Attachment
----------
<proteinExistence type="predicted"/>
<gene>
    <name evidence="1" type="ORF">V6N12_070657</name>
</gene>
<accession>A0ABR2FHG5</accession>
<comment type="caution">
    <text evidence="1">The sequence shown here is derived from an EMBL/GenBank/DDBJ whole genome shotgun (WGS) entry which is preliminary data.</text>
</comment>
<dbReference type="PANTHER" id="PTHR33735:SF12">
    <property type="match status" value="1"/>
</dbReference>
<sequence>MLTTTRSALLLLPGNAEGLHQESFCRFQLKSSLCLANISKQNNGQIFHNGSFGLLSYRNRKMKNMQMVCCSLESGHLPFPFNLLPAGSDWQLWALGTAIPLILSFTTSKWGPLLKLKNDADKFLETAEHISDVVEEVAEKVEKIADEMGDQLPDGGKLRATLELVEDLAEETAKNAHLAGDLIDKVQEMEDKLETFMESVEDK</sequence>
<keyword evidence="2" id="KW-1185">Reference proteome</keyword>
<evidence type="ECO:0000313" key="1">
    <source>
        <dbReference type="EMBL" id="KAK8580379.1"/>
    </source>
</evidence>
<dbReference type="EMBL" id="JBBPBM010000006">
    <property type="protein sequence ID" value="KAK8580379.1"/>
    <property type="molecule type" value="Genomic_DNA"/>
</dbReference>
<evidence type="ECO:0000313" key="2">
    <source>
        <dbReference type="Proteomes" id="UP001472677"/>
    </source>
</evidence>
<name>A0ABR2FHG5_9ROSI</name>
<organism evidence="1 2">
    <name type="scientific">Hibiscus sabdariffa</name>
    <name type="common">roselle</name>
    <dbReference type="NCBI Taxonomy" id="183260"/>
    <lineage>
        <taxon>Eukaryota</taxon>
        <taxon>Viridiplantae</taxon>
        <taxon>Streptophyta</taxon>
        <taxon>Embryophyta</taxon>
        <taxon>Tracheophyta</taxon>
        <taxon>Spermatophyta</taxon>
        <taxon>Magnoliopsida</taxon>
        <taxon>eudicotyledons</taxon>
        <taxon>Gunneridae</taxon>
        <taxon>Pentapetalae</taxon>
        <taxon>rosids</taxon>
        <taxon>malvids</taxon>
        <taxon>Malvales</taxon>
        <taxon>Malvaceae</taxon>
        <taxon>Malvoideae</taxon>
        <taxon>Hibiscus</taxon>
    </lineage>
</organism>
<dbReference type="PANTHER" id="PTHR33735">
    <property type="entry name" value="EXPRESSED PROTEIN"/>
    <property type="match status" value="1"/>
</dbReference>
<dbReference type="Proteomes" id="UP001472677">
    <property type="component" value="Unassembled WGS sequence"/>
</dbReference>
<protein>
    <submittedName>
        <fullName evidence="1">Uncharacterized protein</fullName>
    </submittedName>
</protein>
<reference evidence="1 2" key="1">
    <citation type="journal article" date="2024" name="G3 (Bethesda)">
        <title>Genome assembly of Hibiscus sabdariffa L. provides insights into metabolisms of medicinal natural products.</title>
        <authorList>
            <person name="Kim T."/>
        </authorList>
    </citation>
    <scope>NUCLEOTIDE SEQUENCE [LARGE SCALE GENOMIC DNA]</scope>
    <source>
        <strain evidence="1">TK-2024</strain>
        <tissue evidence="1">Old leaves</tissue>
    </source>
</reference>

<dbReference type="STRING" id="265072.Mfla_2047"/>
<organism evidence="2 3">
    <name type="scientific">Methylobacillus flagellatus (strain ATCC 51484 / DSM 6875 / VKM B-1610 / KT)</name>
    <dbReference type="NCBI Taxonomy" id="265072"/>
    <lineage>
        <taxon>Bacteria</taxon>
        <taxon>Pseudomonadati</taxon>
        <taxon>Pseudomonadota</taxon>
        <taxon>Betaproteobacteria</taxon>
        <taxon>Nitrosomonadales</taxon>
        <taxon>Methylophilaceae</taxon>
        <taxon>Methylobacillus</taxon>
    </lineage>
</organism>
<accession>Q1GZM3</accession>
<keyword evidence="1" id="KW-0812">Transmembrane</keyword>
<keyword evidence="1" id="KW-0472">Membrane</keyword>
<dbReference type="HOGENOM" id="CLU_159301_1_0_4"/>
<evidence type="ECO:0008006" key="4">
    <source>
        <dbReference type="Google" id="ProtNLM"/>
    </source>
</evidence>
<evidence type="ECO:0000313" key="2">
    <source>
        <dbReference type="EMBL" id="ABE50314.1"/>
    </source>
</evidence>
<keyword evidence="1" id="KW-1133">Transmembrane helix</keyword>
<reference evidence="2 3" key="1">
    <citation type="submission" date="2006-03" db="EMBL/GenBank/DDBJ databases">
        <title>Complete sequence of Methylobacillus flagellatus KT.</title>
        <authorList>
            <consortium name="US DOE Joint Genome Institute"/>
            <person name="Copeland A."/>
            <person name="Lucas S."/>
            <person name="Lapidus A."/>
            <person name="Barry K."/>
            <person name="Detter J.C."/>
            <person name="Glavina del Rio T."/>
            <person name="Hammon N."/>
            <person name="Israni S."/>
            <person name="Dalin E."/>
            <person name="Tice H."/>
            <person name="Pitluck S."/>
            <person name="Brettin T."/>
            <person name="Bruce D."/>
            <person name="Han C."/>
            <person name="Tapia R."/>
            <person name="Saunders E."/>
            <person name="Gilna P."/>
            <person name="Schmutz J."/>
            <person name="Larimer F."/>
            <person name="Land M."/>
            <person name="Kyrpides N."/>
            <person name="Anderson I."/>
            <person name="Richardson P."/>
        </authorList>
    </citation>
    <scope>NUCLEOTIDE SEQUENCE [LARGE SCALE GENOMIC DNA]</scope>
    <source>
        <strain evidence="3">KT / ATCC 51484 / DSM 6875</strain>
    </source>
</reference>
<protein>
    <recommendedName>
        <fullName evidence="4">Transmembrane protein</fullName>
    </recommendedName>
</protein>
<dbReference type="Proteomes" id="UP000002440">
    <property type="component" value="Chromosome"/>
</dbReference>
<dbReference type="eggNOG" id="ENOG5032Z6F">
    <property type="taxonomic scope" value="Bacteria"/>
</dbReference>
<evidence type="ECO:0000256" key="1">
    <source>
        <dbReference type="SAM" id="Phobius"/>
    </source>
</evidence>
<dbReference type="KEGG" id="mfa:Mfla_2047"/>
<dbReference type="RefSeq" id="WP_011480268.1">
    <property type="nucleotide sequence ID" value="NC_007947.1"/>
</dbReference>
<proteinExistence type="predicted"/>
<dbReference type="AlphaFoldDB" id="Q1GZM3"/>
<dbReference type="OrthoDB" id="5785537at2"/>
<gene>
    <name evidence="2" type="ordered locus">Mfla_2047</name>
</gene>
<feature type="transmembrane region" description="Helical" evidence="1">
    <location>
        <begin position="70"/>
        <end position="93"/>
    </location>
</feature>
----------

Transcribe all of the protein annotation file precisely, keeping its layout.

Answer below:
<proteinExistence type="predicted"/>
<gene>
    <name evidence="1" type="ORF">V6N12_070657</name>
</gene>
<accession>A0ABR2FHG5</accession>
<comment type="caution">
    <text evidence="1">The sequence shown here is derived from an EMBL/GenBank/DDBJ whole genome shotgun (WGS) entry which is preliminary data.</text>
</comment>
<dbReference type="PANTHER" id="PTHR33735:SF12">
    <property type="match status" value="1"/>
</dbReference>
<sequence>MLTTTRSALLLLPGNAEGLHQESFCRFQLKSSLCLANISKQNNGQIFHNGSFGLLSYRNRKMKNMQMVCCSLESGHLPFPFNLLPAGSDWQLWALGTAIPLILSFTTSKWGPLLKLKNDADKFLETAEHISDVVEEVAEKVEKIADEMGDQLPDGGKLRATLELVEDLAEETAKNAHLAGDLIDKVQEMEDKLETFMESVEDK</sequence>
<keyword evidence="2" id="KW-1185">Reference proteome</keyword>
<evidence type="ECO:0000313" key="1">
    <source>
        <dbReference type="EMBL" id="KAK8580379.1"/>
    </source>
</evidence>
<dbReference type="EMBL" id="JBBPBM010000006">
    <property type="protein sequence ID" value="KAK8580379.1"/>
    <property type="molecule type" value="Genomic_DNA"/>
</dbReference>
<evidence type="ECO:0000313" key="2">
    <source>
        <dbReference type="Proteomes" id="UP001472677"/>
    </source>
</evidence>
<name>A0ABR2FHG5_9ROSI</name>
<organism evidence="1 2">
    <name type="scientific">Hibiscus sabdariffa</name>
    <name type="common">roselle</name>
    <dbReference type="NCBI Taxonomy" id="183260"/>
    <lineage>
        <taxon>Eukaryota</taxon>
        <taxon>Viridiplantae</taxon>
        <taxon>Streptophyta</taxon>
        <taxon>Embryophyta</taxon>
        <taxon>Tracheophyta</taxon>
        <taxon>Spermatophyta</taxon>
        <taxon>Magnoliopsida</taxon>
        <taxon>eudicotyledons</taxon>
        <taxon>Gunneridae</taxon>
        <taxon>Pentapetalae</taxon>
        <taxon>rosids</taxon>
        <taxon>malvids</taxon>
        <taxon>Malvales</taxon>
        <taxon>Malvaceae</taxon>
        <taxon>Malvoideae</taxon>
        <taxon>Hibiscus</taxon>
    </lineage>
</organism>
<dbReference type="PANTHER" id="PTHR33735">
    <property type="entry name" value="EXPRESSED PROTEIN"/>
    <property type="match status" value="1"/>
</dbReference>
<dbReference type="Proteomes" id="UP001472677">
    <property type="component" value="Unassembled WGS sequence"/>
</dbReference>
<protein>
    <submittedName>
        <fullName evidence="1">Uncharacterized protein</fullName>
    </submittedName>
</protein>
<reference evidence="1 2" key="1">
    <citation type="journal article" date="2024" name="G3 (Bethesda)">
        <title>Genome assembly of Hibiscus sabdariffa L. provides insights into metabolisms of medicinal natural products.</title>
        <authorList>
            <person name="Kim T."/>
        </authorList>
    </citation>
    <scope>NUCLEOTIDE SEQUENCE [LARGE SCALE GENOMIC DNA]</scope>
    <source>
        <strain evidence="1">TK-2024</strain>
        <tissue evidence="1">Old leaves</tissue>
    </source>
</reference>

<dbReference type="STRING" id="265072.Mfla_2047"/>
<organism evidence="2 3">
    <name type="scientific">Methylobacillus flagellatus (strain ATCC 51484 / DSM 6875 / VKM B-1610 / KT)</name>
    <dbReference type="NCBI Taxonomy" id="265072"/>
    <lineage>
        <taxon>Bacteria</taxon>
        <taxon>Pseudomonadati</taxon>
        <taxon>Pseudomonadota</taxon>
        <taxon>Betaproteobacteria</taxon>
        <taxon>Nitrosomonadales</taxon>
        <taxon>Methylophilaceae</taxon>
        <taxon>Methylobacillus</taxon>
    </lineage>
</organism>
<accession>Q1GZM3</accession>
<keyword evidence="1" id="KW-0812">Transmembrane</keyword>
<keyword evidence="1" id="KW-0472">Membrane</keyword>
<dbReference type="HOGENOM" id="CLU_159301_1_0_4"/>
<evidence type="ECO:0008006" key="4">
    <source>
        <dbReference type="Google" id="ProtNLM"/>
    </source>
</evidence>
<evidence type="ECO:0000313" key="2">
    <source>
        <dbReference type="EMBL" id="ABE50314.1"/>
    </source>
</evidence>
<keyword evidence="1" id="KW-1133">Transmembrane helix</keyword>
<reference evidence="2 3" key="1">
    <citation type="submission" date="2006-03" db="EMBL/GenBank/DDBJ databases">
        <title>Complete sequence of Methylobacillus flagellatus KT.</title>
        <authorList>
            <consortium name="US DOE Joint Genome Institute"/>
            <person name="Copeland A."/>
            <person name="Lucas S."/>
            <person name="Lapidus A."/>
            <person name="Barry K."/>
            <person name="Detter J.C."/>
            <person name="Glavina del Rio T."/>
            <person name="Hammon N."/>
            <person name="Israni S."/>
            <person name="Dalin E."/>
            <person name="Tice H."/>
            <person name="Pitluck S."/>
            <person name="Brettin T."/>
            <person name="Bruce D."/>
            <person name="Han C."/>
            <person name="Tapia R."/>
            <person name="Saunders E."/>
            <person name="Gilna P."/>
            <person name="Schmutz J."/>
            <person name="Larimer F."/>
            <person name="Land M."/>
            <person name="Kyrpides N."/>
            <person name="Anderson I."/>
            <person name="Richardson P."/>
        </authorList>
    </citation>
    <scope>NUCLEOTIDE SEQUENCE [LARGE SCALE GENOMIC DNA]</scope>
    <source>
        <strain evidence="3">KT / ATCC 51484 / DSM 6875</strain>
    </source>
</reference>
<protein>
    <recommendedName>
        <fullName evidence="4">Transmembrane protein</fullName>
    </recommendedName>
</protein>
<dbReference type="Proteomes" id="UP000002440">
    <property type="component" value="Chromosome"/>
</dbReference>
<dbReference type="eggNOG" id="ENOG5032Z6F">
    <property type="taxonomic scope" value="Bacteria"/>
</dbReference>
<evidence type="ECO:0000256" key="1">
    <source>
        <dbReference type="SAM" id="Phobius"/>
    </source>
</evidence>
<dbReference type="KEGG" id="mfa:Mfla_2047"/>
<dbReference type="RefSeq" id="WP_011480268.1">
    <property type="nucleotide sequence ID" value="NC_007947.1"/>
</dbReference>
<proteinExistence type="predicted"/>
<dbReference type="AlphaFoldDB" id="Q1GZM3"/>
<dbReference type="OrthoDB" id="5785537at2"/>
<gene>
    <name evidence="2" type="ordered locus">Mfla_2047</name>
</gene>
<feature type="transmembrane region" description="Helical" evidence="1">
    <location>
        <begin position="70"/>
        <end position="93"/>
    </location>
</feature>